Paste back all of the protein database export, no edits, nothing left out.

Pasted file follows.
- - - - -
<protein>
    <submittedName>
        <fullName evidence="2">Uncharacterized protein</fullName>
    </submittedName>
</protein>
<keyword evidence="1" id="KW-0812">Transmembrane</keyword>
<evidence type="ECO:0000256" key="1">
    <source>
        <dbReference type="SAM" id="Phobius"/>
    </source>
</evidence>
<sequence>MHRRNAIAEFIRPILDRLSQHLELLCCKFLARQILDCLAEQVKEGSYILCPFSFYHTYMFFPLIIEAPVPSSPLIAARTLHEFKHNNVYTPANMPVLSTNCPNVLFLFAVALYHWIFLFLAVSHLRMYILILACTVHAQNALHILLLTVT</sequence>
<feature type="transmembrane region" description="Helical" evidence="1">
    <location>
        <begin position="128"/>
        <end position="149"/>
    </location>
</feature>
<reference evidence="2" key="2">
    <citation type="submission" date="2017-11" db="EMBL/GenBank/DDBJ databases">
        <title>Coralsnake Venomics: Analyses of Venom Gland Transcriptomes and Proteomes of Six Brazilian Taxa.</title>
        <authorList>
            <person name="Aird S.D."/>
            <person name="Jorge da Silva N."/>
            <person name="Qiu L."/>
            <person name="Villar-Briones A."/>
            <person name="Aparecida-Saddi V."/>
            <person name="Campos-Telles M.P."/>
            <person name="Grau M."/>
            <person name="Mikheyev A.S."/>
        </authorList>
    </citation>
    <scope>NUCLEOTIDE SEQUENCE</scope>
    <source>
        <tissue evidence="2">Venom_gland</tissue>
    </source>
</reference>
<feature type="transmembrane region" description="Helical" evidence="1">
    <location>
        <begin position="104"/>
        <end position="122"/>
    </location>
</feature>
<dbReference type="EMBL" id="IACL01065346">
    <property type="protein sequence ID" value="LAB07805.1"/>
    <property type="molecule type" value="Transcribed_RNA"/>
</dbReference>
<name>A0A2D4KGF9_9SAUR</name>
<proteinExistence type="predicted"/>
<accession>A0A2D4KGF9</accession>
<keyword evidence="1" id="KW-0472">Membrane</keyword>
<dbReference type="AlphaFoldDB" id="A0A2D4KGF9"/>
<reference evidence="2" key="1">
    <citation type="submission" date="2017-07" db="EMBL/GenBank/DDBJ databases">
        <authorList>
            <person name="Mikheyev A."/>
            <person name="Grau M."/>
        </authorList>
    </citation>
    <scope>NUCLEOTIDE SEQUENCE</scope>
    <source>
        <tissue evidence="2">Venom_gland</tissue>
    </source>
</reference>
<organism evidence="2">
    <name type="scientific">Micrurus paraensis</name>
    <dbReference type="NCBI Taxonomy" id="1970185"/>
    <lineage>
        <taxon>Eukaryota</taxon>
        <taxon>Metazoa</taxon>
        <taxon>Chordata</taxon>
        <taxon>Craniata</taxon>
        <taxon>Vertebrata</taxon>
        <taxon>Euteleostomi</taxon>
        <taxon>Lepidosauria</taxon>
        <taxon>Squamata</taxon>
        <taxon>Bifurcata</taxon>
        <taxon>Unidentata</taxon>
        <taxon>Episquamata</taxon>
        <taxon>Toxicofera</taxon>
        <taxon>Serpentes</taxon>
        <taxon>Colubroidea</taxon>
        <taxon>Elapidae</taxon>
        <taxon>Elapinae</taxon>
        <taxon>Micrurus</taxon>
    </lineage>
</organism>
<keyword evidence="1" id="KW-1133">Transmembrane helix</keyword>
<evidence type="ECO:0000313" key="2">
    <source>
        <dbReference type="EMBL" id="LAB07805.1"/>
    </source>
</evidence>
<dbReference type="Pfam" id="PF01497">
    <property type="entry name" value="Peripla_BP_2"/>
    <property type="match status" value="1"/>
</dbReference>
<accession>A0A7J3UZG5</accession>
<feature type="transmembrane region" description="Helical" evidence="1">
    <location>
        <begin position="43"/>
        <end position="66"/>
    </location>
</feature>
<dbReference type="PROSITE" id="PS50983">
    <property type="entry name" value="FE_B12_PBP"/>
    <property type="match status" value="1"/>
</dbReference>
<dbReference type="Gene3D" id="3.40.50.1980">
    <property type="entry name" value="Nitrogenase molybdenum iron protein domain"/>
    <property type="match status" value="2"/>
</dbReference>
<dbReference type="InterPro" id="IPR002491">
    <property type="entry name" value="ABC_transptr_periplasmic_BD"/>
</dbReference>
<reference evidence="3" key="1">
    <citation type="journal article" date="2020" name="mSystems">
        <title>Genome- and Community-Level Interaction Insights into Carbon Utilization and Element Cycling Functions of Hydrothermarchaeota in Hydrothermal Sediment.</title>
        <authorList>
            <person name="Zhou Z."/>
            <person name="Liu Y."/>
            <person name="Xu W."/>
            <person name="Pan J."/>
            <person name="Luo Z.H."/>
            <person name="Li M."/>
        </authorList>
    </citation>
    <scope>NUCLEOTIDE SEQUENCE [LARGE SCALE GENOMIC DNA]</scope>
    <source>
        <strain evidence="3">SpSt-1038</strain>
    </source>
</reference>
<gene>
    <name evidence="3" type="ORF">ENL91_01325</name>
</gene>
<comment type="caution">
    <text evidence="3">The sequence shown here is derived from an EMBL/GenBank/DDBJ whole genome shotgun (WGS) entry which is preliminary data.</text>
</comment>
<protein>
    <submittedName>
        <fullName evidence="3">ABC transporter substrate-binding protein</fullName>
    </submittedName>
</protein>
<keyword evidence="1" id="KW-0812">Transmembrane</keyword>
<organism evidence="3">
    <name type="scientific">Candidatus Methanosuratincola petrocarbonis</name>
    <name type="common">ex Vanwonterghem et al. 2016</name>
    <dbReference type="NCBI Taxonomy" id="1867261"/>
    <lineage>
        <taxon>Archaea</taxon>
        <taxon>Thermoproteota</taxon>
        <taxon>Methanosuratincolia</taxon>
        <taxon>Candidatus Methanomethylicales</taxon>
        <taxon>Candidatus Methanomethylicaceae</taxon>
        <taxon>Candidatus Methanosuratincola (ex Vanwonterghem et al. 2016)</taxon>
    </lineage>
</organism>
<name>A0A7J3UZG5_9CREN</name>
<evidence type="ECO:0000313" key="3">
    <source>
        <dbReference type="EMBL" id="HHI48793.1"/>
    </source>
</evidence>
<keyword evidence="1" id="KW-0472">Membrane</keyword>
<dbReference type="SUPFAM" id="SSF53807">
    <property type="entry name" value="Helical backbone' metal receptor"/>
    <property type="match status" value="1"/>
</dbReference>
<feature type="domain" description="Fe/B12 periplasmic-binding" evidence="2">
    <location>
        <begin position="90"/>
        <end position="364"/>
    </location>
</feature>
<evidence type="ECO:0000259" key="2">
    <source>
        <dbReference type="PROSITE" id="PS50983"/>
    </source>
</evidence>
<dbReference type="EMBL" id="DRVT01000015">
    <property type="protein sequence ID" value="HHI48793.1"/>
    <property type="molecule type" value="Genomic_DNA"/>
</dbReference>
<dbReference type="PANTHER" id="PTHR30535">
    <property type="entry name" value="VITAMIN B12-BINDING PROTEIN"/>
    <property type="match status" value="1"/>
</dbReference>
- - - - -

<protein>
    <submittedName>
        <fullName evidence="2">Uncharacterized protein</fullName>
    </submittedName>
</protein>
<keyword evidence="1" id="KW-0812">Transmembrane</keyword>
<evidence type="ECO:0000256" key="1">
    <source>
        <dbReference type="SAM" id="Phobius"/>
    </source>
</evidence>
<sequence>MHRRNAIAEFIRPILDRLSQHLELLCCKFLARQILDCLAEQVKEGSYILCPFSFYHTYMFFPLIIEAPVPSSPLIAARTLHEFKHNNVYTPANMPVLSTNCPNVLFLFAVALYHWIFLFLAVSHLRMYILILACTVHAQNALHILLLTVT</sequence>
<feature type="transmembrane region" description="Helical" evidence="1">
    <location>
        <begin position="128"/>
        <end position="149"/>
    </location>
</feature>
<reference evidence="2" key="2">
    <citation type="submission" date="2017-11" db="EMBL/GenBank/DDBJ databases">
        <title>Coralsnake Venomics: Analyses of Venom Gland Transcriptomes and Proteomes of Six Brazilian Taxa.</title>
        <authorList>
            <person name="Aird S.D."/>
            <person name="Jorge da Silva N."/>
            <person name="Qiu L."/>
            <person name="Villar-Briones A."/>
            <person name="Aparecida-Saddi V."/>
            <person name="Campos-Telles M.P."/>
            <person name="Grau M."/>
            <person name="Mikheyev A.S."/>
        </authorList>
    </citation>
    <scope>NUCLEOTIDE SEQUENCE</scope>
    <source>
        <tissue evidence="2">Venom_gland</tissue>
    </source>
</reference>
<feature type="transmembrane region" description="Helical" evidence="1">
    <location>
        <begin position="104"/>
        <end position="122"/>
    </location>
</feature>
<dbReference type="EMBL" id="IACL01065346">
    <property type="protein sequence ID" value="LAB07805.1"/>
    <property type="molecule type" value="Transcribed_RNA"/>
</dbReference>
<name>A0A2D4KGF9_9SAUR</name>
<proteinExistence type="predicted"/>
<accession>A0A2D4KGF9</accession>
<keyword evidence="1" id="KW-0472">Membrane</keyword>
<dbReference type="AlphaFoldDB" id="A0A2D4KGF9"/>
<reference evidence="2" key="1">
    <citation type="submission" date="2017-07" db="EMBL/GenBank/DDBJ databases">
        <authorList>
            <person name="Mikheyev A."/>
            <person name="Grau M."/>
        </authorList>
    </citation>
    <scope>NUCLEOTIDE SEQUENCE</scope>
    <source>
        <tissue evidence="2">Venom_gland</tissue>
    </source>
</reference>
<organism evidence="2">
    <name type="scientific">Micrurus paraensis</name>
    <dbReference type="NCBI Taxonomy" id="1970185"/>
    <lineage>
        <taxon>Eukaryota</taxon>
        <taxon>Metazoa</taxon>
        <taxon>Chordata</taxon>
        <taxon>Craniata</taxon>
        <taxon>Vertebrata</taxon>
        <taxon>Euteleostomi</taxon>
        <taxon>Lepidosauria</taxon>
        <taxon>Squamata</taxon>
        <taxon>Bifurcata</taxon>
        <taxon>Unidentata</taxon>
        <taxon>Episquamata</taxon>
        <taxon>Toxicofera</taxon>
        <taxon>Serpentes</taxon>
        <taxon>Colubroidea</taxon>
        <taxon>Elapidae</taxon>
        <taxon>Elapinae</taxon>
        <taxon>Micrurus</taxon>
    </lineage>
</organism>
<keyword evidence="1" id="KW-1133">Transmembrane helix</keyword>
<evidence type="ECO:0000313" key="2">
    <source>
        <dbReference type="EMBL" id="LAB07805.1"/>
    </source>
</evidence>
<dbReference type="Pfam" id="PF01497">
    <property type="entry name" value="Peripla_BP_2"/>
    <property type="match status" value="1"/>
</dbReference>
<accession>A0A7J3UZG5</accession>
<feature type="transmembrane region" description="Helical" evidence="1">
    <location>
        <begin position="43"/>
        <end position="66"/>
    </location>
</feature>
<dbReference type="PROSITE" id="PS50983">
    <property type="entry name" value="FE_B12_PBP"/>
    <property type="match status" value="1"/>
</dbReference>
<dbReference type="Gene3D" id="3.40.50.1980">
    <property type="entry name" value="Nitrogenase molybdenum iron protein domain"/>
    <property type="match status" value="2"/>
</dbReference>
<dbReference type="InterPro" id="IPR002491">
    <property type="entry name" value="ABC_transptr_periplasmic_BD"/>
</dbReference>
<reference evidence="3" key="1">
    <citation type="journal article" date="2020" name="mSystems">
        <title>Genome- and Community-Level Interaction Insights into Carbon Utilization and Element Cycling Functions of Hydrothermarchaeota in Hydrothermal Sediment.</title>
        <authorList>
            <person name="Zhou Z."/>
            <person name="Liu Y."/>
            <person name="Xu W."/>
            <person name="Pan J."/>
            <person name="Luo Z.H."/>
            <person name="Li M."/>
        </authorList>
    </citation>
    <scope>NUCLEOTIDE SEQUENCE [LARGE SCALE GENOMIC DNA]</scope>
    <source>
        <strain evidence="3">SpSt-1038</strain>
    </source>
</reference>
<gene>
    <name evidence="3" type="ORF">ENL91_01325</name>
</gene>
<comment type="caution">
    <text evidence="3">The sequence shown here is derived from an EMBL/GenBank/DDBJ whole genome shotgun (WGS) entry which is preliminary data.</text>
</comment>
<protein>
    <submittedName>
        <fullName evidence="3">ABC transporter substrate-binding protein</fullName>
    </submittedName>
</protein>
<keyword evidence="1" id="KW-0812">Transmembrane</keyword>
<organism evidence="3">
    <name type="scientific">Candidatus Methanosuratincola petrocarbonis</name>
    <name type="common">ex Vanwonterghem et al. 2016</name>
    <dbReference type="NCBI Taxonomy" id="1867261"/>
    <lineage>
        <taxon>Archaea</taxon>
        <taxon>Thermoproteota</taxon>
        <taxon>Methanosuratincolia</taxon>
        <taxon>Candidatus Methanomethylicales</taxon>
        <taxon>Candidatus Methanomethylicaceae</taxon>
        <taxon>Candidatus Methanosuratincola (ex Vanwonterghem et al. 2016)</taxon>
    </lineage>
</organism>
<name>A0A7J3UZG5_9CREN</name>
<evidence type="ECO:0000313" key="3">
    <source>
        <dbReference type="EMBL" id="HHI48793.1"/>
    </source>
</evidence>
<keyword evidence="1" id="KW-0472">Membrane</keyword>
<dbReference type="SUPFAM" id="SSF53807">
    <property type="entry name" value="Helical backbone' metal receptor"/>
    <property type="match status" value="1"/>
</dbReference>
<feature type="domain" description="Fe/B12 periplasmic-binding" evidence="2">
    <location>
        <begin position="90"/>
        <end position="364"/>
    </location>
</feature>
<evidence type="ECO:0000259" key="2">
    <source>
        <dbReference type="PROSITE" id="PS50983"/>
    </source>
</evidence>
<dbReference type="EMBL" id="DRVT01000015">
    <property type="protein sequence ID" value="HHI48793.1"/>
    <property type="molecule type" value="Genomic_DNA"/>
</dbReference>
<dbReference type="PANTHER" id="PTHR30535">
    <property type="entry name" value="VITAMIN B12-BINDING PROTEIN"/>
    <property type="match status" value="1"/>
</dbReference>